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School Success for Kids With Autism by…

School Success for Kids With Autism

by Andrew Egel PhD

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This review was written for LibraryThing Early Reviewers.
I have an autistic son and though I was familiar with most of the information in this book, it still made me aware of other alternatives for teachers. It is geared more for the classroom, or schools of autistic children than parents.
The information is clear and concise and a great guide for those who deal with those with autism.

I highly recommend this book for teachers and other staff. ( )
  JMPowers | Jul 8, 2012 |
This review was written for LibraryThing Early Reviewers.
Although this book appears to be geared more toward teachers, there are sections for the parents of children with Autism Spectrum Disorder (ASD). Chapter seven specifically addresses the affect that having an autistic child has on the parents, as well as any brothers and sisters who don't have autism. There are tips on how to cope and how each family member can help the autistic child, thereby helping themselves.

One of the many nuggets of information to remember in this book is that teachers and parents can't expect doctors to be able to predict just how disabled the autistic child will be when that child is at the preschool and elementary school age. Often doctors can't. Parents may have to wait years to find out if their child will always need to be cared for by others, can be more or less independent, or -- in the best case -- you won't be able to tell him or her apart from their peers who don't have Autistic Spectrum Disorder. That must be very stressful for the family and the teachers. Still, there's hope.

This book explains ways that autistic children can be taught even if they can't speak, from preschool age through high school. More importantly, it gives methods to help autistic children learn to communicate, to relate to others, gain social skills, and even make friends. Another nugget, this from the concluding chapter is this:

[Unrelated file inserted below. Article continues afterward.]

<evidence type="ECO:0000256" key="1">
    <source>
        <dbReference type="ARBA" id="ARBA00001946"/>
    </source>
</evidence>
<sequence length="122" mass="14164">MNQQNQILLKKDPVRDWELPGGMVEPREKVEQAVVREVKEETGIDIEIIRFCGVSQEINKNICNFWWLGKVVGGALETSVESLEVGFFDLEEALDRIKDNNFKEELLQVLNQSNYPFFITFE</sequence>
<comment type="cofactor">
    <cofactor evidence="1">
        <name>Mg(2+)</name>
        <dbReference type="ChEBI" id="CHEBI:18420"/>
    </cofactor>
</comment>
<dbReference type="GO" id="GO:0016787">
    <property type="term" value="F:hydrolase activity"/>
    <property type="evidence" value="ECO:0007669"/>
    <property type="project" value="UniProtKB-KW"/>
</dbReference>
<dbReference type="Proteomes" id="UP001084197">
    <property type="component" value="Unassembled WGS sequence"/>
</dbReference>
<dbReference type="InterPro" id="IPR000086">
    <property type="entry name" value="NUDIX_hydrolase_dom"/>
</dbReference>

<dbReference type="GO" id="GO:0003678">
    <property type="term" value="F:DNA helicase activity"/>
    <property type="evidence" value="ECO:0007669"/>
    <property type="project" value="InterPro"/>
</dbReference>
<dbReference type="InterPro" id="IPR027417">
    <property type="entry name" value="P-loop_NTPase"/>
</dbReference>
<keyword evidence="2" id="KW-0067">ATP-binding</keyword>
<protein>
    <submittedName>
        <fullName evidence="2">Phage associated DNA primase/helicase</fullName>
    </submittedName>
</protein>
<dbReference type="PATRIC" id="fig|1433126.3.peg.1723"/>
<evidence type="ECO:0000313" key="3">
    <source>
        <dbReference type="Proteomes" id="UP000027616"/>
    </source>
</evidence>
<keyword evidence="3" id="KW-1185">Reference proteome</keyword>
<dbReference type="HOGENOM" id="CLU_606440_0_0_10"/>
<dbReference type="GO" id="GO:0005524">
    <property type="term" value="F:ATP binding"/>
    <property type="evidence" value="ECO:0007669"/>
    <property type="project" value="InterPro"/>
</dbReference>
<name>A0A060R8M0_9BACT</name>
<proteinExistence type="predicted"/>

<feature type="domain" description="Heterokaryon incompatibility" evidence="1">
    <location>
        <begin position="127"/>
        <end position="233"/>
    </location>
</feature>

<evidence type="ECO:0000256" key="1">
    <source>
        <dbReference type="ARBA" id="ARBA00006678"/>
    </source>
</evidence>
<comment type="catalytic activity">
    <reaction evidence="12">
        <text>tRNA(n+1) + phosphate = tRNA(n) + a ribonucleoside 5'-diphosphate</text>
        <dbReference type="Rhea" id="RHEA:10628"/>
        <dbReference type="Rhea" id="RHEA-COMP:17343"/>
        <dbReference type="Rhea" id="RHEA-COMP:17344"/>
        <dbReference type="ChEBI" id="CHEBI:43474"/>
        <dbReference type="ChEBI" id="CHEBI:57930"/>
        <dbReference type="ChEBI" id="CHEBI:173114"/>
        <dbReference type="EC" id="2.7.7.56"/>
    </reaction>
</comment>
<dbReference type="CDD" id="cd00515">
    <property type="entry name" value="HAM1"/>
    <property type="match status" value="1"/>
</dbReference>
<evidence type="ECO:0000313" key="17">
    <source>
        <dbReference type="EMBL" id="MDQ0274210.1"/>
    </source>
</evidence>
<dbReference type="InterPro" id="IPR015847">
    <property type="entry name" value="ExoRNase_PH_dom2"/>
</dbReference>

'Students with ASD may be able to follow a visual picture schedule or complete an independent workstation, but if they are unable to communicate socially with another person and develop a relationship with others, we have failed to adequately address the whole child.'

There are also recommendations on how to include middle and high school students in general education classes, how to deal with people who are against including these disabled children with what we would call the normal kids, the resources teachers are going to need, ways to get those resources, and the vital importance of good communication between the school and the home. I particularly liked the recommendations for how teachers, paraeducators, and parents can work together to help the autistic child learn to use the same skills at school and home.

It's obvious from reading this book that teaching autistic children is going to be more difficult than ordinary teaching, which is difficult enough. Still, teaching those children will not only improve their lives as individuals, it will improve their chances of becoming contributing members of society.

I've not only read this book, I've recommended it to others. I'm not sure why I asked one stranger who came to my door if she knew anyone who had autistic children, but I'm glad I did. She knew someone who had two. I'll be keeping this book listed in my collection so the review will remain, but I'm giving it to the sibling who's an elementary school teacher. As the book says, a one-day workshop isn't enough to fully train teachers to teach children with Autistic Spectrum Disorder. ( )
  JalenV | Mar 28, 2012 |
This review was written for LibraryThing Early Reviewers.
A very practical guide for parents and teachers of autistic children, School Success for Kids with Autism will provide valuable information at any grade level. The book is well organized, starting with an introduction to Autism Specturm Disorder (ASD), and progressing into information about assessment, with sections on strategies at each school stage: preschool, elementary, junior high, and high school.